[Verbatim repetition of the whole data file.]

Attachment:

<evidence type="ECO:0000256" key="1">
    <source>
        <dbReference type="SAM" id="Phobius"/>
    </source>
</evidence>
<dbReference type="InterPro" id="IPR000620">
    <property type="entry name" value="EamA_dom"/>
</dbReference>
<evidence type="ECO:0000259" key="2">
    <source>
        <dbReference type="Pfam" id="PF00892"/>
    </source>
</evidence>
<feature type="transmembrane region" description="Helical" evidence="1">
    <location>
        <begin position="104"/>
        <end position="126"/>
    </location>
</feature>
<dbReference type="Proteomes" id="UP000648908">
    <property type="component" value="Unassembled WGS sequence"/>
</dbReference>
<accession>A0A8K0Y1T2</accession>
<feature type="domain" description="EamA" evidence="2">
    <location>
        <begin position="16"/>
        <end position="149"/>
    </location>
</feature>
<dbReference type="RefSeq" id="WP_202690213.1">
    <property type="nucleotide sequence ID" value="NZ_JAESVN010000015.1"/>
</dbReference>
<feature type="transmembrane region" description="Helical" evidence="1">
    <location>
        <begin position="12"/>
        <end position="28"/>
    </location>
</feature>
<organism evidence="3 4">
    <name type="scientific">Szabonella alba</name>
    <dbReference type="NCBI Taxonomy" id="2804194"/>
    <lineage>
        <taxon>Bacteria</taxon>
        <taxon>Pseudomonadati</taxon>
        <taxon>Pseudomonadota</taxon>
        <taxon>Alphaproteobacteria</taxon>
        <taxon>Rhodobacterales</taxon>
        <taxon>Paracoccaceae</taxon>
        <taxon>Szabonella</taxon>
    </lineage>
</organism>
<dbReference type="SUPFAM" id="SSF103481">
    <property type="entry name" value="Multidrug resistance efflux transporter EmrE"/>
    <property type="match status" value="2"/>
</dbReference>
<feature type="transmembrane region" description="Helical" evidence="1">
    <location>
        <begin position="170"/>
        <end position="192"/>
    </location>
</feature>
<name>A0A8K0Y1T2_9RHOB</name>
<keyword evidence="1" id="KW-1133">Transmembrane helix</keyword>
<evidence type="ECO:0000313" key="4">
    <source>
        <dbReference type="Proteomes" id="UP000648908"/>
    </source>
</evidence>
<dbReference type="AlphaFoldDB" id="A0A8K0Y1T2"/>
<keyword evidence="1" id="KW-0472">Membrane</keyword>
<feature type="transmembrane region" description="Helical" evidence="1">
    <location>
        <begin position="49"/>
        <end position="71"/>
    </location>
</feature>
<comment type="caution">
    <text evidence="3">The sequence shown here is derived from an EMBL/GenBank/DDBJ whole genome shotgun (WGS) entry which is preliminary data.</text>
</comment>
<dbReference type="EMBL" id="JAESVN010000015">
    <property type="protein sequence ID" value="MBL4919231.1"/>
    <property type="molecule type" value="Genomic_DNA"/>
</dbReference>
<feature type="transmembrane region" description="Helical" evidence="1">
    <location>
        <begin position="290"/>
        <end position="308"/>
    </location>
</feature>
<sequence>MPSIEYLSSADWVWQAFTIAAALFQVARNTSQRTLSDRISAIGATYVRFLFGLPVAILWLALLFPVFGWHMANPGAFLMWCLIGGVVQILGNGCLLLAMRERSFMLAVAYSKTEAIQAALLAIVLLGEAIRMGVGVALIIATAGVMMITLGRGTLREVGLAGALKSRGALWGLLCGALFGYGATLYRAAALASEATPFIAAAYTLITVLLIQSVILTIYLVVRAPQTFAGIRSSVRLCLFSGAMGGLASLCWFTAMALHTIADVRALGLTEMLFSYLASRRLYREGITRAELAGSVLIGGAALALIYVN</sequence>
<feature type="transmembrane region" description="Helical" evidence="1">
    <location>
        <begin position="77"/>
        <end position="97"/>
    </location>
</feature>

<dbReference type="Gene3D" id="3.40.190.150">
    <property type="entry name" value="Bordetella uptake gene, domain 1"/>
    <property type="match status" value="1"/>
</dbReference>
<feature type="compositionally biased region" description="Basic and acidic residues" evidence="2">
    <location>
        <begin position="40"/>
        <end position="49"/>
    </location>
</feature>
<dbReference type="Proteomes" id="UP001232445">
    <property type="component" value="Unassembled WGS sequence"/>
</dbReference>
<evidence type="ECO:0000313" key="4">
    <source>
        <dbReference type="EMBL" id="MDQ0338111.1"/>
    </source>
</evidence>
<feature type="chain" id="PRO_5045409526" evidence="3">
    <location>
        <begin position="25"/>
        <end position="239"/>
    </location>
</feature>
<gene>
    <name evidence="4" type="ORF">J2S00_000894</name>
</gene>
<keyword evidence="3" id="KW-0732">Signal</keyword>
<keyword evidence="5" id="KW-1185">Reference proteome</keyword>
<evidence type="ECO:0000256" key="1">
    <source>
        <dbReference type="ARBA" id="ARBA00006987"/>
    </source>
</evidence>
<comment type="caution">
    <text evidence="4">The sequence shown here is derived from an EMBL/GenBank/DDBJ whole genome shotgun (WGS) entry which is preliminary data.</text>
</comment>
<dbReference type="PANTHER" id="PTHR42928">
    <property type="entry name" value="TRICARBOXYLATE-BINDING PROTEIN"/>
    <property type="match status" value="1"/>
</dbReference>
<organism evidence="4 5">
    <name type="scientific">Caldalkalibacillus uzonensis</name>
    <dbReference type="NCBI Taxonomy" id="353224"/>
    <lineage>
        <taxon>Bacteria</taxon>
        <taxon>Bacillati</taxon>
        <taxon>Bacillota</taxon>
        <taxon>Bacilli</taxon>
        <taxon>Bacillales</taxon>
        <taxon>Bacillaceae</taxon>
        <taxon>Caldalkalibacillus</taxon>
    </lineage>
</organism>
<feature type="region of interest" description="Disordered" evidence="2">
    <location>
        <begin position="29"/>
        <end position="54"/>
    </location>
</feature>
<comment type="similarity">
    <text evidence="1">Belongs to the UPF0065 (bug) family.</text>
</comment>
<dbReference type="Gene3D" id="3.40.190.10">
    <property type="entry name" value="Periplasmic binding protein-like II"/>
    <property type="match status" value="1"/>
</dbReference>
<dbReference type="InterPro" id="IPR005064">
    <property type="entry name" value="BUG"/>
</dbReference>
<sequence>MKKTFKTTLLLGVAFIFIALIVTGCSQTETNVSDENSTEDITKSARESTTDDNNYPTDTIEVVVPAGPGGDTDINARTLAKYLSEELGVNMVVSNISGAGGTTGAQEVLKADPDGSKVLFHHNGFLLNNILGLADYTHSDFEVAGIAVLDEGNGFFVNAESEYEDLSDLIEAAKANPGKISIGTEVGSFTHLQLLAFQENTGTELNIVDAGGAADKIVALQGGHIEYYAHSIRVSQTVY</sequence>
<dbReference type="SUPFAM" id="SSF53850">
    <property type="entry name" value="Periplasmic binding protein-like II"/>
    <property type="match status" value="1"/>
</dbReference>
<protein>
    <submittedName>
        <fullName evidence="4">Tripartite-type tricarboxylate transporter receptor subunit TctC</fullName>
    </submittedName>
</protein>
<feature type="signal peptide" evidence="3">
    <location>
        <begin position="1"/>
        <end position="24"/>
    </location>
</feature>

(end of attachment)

<evidence type="ECO:0000256" key="1">
    <source>
        <dbReference type="SAM" id="Phobius"/>
    </source>
</evidence>
<dbReference type="InterPro" id="IPR000620">
    <property type="entry name" value="EamA_dom"/>
</dbReference>
<evidence type="ECO:0000259" key="2">
    <source>
        <dbReference type="Pfam" id="PF00892"/>
    </source>
</evidence>
<feature type="transmembrane region" description="Helical" evidence="1">
    <location>
        <begin position="104"/>
        <end position="126"/>
    </location>
</feature>
<dbReference type="Proteomes" id="UP000648908">
    <property type="component" value="Unassembled WGS sequence"/>
</dbReference>
<accession>A0A8K0Y1T2</accession>
<feature type="domain" description="EamA" evidence="2">
    <location>
        <begin position="16"/>
        <end position="149"/>
    </location>
</feature>
<dbReference type="RefSeq" id="WP_202690213.1">
    <property type="nucleotide sequence ID" value="NZ_JAESVN010000015.1"/>
</dbReference>
<feature type="transmembrane region" description="Helical" evidence="1">
    <location>
        <begin position="12"/>
        <end position="28"/>
    </location>
</feature>
<organism evidence="3 4">
    <name type="scientific">Szabonella alba</name>
    <dbReference type="NCBI Taxonomy" id="2804194"/>
    <lineage>
        <taxon>Bacteria</taxon>
        <taxon>Pseudomonadati</taxon>
        <taxon>Pseudomonadota</taxon>
        <taxon>Alphaproteobacteria</taxon>
        <taxon>Rhodobacterales</taxon>
        <taxon>Paracoccaceae</taxon>
        <taxon>Szabonella</taxon>
    </lineage>
</organism>
<dbReference type="SUPFAM" id="SSF103481">
    <property type="entry name" value="Multidrug resistance efflux transporter EmrE"/>
    <property type="match status" value="2"/>
</dbReference>
<feature type="transmembrane region" description="Helical" evidence="1">
    <location>
        <begin position="170"/>
        <end position="192"/>
    </location>
</feature>
<name>A0A8K0Y1T2_9RHOB</name>
<keyword evidence="1" id="KW-1133">Transmembrane helix</keyword>
<evidence type="ECO:0000313" key="4">
    <source>
        <dbReference type="Proteomes" id="UP000648908"/>
    </source>
</evidence>
<dbReference type="AlphaFoldDB" id="A0A8K0Y1T2"/>
<keyword evidence="1" id="KW-0472">Membrane</keyword>
<feature type="transmembrane region" description="Helical" evidence="1">
    <location>
        <begin position="49"/>
        <end position="71"/>
    </location>
</feature>
<comment type="caution">
    <text evidence="3">The sequence shown here is derived from an EMBL/GenBank/DDBJ whole genome shotgun (WGS) entry which is preliminary data.</text>
</comment>
<dbReference type="EMBL" id="JAESVN010000015">
    <property type="protein sequence ID" value="MBL4919231.1"/>
    <property type="molecule type" value="Genomic_DNA"/>
</dbReference>
<feature type="transmembrane region" description="Helical" evidence="1">
    <location>
        <begin position="290"/>
        <end position="308"/>
    </location>
</feature>
<sequence>MPSIEYLSSADWVWQAFTIAAALFQVARNTSQRTLSDRISAIGATYVRFLFGLPVAILWLALLFPVFGWHMANPGAFLMWCLIGGVVQILGNGCLLLAMRERSFMLAVAYSKTEAIQAALLAIVLLGEAIRMGVGVALIIATAGVMMITLGRGTLREVGLAGALKSRGALWGLLCGALFGYGATLYRAAALASEATPFIAAAYTLITVLLIQSVILTIYLVVRAPQTFAGIRSSVRLCLFSGAMGGLASLCWFTAMALHTIADVRALGLTEMLFSYLASRRLYREGITRAELAGSVLIGGAALALIYVN</sequence>
<feature type="transmembrane region" description="Helical" evidence="1">
    <location>
        <begin position="77"/>
        <end position="97"/>
    </location>
</feature>

<dbReference type="Gene3D" id="3.40.190.150">
    <property type="entry name" value="Bordetella uptake gene, domain 1"/>
    <property type="match status" value="1"/>
</dbReference>
<feature type="compositionally biased region" description="Basic and acidic residues" evidence="2">
    <location>
        <begin position="40"/>
        <end position="49"/>
    </location>
</feature>
<dbReference type="Proteomes" id="UP001232445">
    <property type="component" value="Unassembled WGS sequence"/>
</dbReference>
<evidence type="ECO:0000313" key="4">
    <source>
        <dbReference type="EMBL" id="MDQ0338111.1"/>
    </source>
</evidence>
<feature type="chain" id="PRO_5045409526" evidence="3">
    <location>
        <begin position="25"/>
        <end position="239"/>
    </location>
</feature>
<gene>
    <name evidence="4" type="ORF">J2S00_000894</name>
</gene>
<keyword evidence="3" id="KW-0732">Signal</keyword>
<keyword evidence="5" id="KW-1185">Reference proteome</keyword>
<evidence type="ECO:0000256" key="1">
    <source>
        <dbReference type="ARBA" id="ARBA00006987"/>
    </source>
</evidence>
<comment type="caution">
    <text evidence="4">The sequence shown here is derived from an EMBL/GenBank/DDBJ whole genome shotgun (WGS) entry which is preliminary data.</text>
</comment>
<dbReference type="PANTHER" id="PTHR42928">
    <property type="entry name" value="TRICARBOXYLATE-BINDING PROTEIN"/>
    <property type="match status" value="1"/>
</dbReference>
<organism evidence="4 5">
    <name type="scientific">Caldalkalibacillus uzonensis</name>
    <dbReference type="NCBI Taxonomy" id="353224"/>
    <lineage>
        <taxon>Bacteria</taxon>
        <taxon>Bacillati</taxon>
        <taxon>Bacillota</taxon>
        <taxon>Bacilli</taxon>
        <taxon>Bacillales</taxon>
        <taxon>Bacillaceae</taxon>
        <taxon>Caldalkalibacillus</taxon>
    </lineage>
</organism>
<feature type="region of interest" description="Disordered" evidence="2">
    <location>
        <begin position="29"/>
        <end position="54"/>
    </location>
</feature>
<comment type="similarity">
    <text evidence="1">Belongs to the UPF0065 (bug) family.</text>
</comment>
<dbReference type="Gene3D" id="3.40.190.10">
    <property type="entry name" value="Periplasmic binding protein-like II"/>
    <property type="match status" value="1"/>
</dbReference>
<dbReference type="InterPro" id="IPR005064">
    <property type="entry name" value="BUG"/>
</dbReference>
<sequence>MKKTFKTTLLLGVAFIFIALIVTGCSQTETNVSDENSTEDITKSARESTTDDNNYPTDTIEVVVPAGPGGDTDINARTLAKYLSEELGVNMVVSNISGAGGTTGAQEVLKADPDGSKVLFHHNGFLLNNILGLADYTHSDFEVAGIAVLDEGNGFFVNAESEYEDLSDLIEAAKANPGKISIGTEVGSFTHLQLLAFQENTGTELNIVDAGGAADKIVALQGGHIEYYAHSIRVSQTVY</sequence>
<dbReference type="SUPFAM" id="SSF53850">
    <property type="entry name" value="Periplasmic binding protein-like II"/>
    <property type="match status" value="1"/>
</dbReference>
<protein>
    <submittedName>
        <fullName evidence="4">Tripartite-type tricarboxylate transporter receptor subunit TctC</fullName>
    </submittedName>
</protein>
<feature type="signal peptide" evidence="3">
    <location>
        <begin position="1"/>
        <end position="24"/>
    </location>
</feature>